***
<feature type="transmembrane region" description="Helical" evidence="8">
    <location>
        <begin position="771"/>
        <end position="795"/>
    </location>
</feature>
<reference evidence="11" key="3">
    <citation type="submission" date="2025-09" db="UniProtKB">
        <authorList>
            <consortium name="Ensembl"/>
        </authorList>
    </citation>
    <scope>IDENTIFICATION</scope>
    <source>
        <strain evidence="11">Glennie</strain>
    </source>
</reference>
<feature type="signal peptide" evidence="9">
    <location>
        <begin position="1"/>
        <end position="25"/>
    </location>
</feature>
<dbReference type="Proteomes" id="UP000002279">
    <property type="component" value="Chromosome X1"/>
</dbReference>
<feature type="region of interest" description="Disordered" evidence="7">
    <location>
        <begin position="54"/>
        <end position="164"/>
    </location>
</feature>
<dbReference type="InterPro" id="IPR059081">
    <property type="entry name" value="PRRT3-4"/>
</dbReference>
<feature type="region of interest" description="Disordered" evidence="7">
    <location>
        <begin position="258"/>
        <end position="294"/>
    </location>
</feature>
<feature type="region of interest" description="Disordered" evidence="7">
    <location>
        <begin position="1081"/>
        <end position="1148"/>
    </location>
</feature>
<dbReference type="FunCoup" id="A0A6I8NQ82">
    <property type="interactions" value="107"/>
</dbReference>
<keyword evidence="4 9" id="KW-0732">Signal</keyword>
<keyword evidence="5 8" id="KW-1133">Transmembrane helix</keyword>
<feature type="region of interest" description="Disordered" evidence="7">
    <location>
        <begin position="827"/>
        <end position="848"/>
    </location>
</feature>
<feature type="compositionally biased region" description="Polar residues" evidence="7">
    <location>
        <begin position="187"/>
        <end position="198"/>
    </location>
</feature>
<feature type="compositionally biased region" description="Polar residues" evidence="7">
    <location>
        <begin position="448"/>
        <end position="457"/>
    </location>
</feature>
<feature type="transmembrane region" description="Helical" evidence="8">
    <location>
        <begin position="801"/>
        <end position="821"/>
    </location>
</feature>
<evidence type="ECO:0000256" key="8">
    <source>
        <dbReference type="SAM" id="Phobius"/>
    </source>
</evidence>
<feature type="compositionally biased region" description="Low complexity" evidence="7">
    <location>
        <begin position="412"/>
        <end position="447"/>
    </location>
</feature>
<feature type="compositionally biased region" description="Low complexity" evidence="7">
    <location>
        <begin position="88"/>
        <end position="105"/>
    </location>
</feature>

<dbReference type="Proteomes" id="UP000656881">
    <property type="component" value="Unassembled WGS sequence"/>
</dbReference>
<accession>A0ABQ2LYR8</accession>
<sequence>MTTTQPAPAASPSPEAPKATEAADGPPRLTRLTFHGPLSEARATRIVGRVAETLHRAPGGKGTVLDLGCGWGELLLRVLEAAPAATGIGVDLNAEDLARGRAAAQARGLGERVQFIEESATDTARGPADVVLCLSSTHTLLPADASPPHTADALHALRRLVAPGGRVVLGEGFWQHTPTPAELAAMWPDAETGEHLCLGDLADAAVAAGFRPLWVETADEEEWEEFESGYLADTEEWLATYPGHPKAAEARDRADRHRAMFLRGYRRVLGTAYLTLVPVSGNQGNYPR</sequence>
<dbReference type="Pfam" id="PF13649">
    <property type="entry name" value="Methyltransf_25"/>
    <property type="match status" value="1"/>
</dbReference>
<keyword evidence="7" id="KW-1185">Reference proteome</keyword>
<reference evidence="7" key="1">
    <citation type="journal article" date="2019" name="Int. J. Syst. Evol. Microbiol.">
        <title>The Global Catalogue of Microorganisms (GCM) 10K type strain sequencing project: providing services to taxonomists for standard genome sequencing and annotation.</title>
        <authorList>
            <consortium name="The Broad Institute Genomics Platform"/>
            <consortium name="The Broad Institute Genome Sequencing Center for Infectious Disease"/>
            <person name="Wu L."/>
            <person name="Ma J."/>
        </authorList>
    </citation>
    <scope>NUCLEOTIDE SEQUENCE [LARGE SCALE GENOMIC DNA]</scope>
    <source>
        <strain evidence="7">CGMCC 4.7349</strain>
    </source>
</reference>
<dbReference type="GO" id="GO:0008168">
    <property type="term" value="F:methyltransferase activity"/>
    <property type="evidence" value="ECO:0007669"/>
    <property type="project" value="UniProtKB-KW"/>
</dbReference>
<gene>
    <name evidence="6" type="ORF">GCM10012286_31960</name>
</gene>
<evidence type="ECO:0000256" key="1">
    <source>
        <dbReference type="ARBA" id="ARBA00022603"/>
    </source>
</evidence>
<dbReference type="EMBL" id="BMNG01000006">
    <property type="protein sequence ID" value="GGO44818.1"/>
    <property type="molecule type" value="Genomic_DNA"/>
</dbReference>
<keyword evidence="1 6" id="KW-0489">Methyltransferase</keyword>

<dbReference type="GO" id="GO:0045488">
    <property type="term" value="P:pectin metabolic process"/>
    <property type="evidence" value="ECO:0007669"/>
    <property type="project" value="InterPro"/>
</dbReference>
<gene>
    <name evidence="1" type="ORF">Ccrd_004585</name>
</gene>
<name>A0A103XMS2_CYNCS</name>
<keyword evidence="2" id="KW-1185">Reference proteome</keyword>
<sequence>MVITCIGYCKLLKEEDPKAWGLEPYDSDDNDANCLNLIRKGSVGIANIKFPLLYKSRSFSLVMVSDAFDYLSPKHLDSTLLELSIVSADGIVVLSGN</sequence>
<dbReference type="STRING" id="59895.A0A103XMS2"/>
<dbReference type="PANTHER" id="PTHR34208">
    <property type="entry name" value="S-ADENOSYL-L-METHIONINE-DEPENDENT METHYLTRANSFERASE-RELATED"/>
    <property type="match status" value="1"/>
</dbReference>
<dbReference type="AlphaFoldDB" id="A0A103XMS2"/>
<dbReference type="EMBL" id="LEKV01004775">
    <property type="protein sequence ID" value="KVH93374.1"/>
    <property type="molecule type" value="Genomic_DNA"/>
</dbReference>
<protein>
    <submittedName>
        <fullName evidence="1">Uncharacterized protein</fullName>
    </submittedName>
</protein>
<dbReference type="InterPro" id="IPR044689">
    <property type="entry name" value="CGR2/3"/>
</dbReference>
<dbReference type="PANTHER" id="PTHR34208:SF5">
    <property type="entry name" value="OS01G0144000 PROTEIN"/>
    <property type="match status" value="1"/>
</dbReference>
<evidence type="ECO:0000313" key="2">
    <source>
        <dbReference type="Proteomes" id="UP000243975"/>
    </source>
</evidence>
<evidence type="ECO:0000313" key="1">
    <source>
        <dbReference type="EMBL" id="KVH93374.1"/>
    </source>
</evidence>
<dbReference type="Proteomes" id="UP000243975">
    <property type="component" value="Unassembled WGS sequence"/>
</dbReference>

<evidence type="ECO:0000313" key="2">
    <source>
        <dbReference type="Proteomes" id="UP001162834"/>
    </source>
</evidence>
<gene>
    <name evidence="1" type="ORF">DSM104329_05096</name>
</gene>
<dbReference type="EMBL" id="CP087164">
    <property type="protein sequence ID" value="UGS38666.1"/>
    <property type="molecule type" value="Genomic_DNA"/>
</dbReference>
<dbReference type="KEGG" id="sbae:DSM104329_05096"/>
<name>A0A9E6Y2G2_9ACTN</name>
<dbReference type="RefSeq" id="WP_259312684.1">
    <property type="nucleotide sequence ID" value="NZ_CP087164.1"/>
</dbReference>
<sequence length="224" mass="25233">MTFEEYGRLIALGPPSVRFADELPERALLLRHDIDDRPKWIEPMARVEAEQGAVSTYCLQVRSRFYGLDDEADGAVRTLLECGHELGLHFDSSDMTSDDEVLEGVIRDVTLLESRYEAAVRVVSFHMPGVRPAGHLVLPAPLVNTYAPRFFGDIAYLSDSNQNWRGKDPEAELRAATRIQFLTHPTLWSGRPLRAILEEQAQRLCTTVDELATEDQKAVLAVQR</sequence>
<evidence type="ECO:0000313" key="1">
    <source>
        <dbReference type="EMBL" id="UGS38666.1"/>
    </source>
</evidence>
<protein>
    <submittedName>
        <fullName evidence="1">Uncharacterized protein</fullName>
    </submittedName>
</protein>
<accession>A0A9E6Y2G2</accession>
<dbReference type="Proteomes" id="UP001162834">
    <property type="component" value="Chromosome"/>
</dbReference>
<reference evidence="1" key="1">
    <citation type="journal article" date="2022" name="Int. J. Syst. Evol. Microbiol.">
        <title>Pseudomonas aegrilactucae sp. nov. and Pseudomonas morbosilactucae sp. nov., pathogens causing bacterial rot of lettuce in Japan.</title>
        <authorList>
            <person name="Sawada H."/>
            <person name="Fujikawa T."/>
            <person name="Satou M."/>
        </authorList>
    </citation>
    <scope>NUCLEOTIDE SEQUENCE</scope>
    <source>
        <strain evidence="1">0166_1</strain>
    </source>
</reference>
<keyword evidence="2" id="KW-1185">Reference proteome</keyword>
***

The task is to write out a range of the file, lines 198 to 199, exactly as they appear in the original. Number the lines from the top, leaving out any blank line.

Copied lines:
    <property type="nucleotide sequence ID" value="NZ_CP087164.1"/>
</dbReference>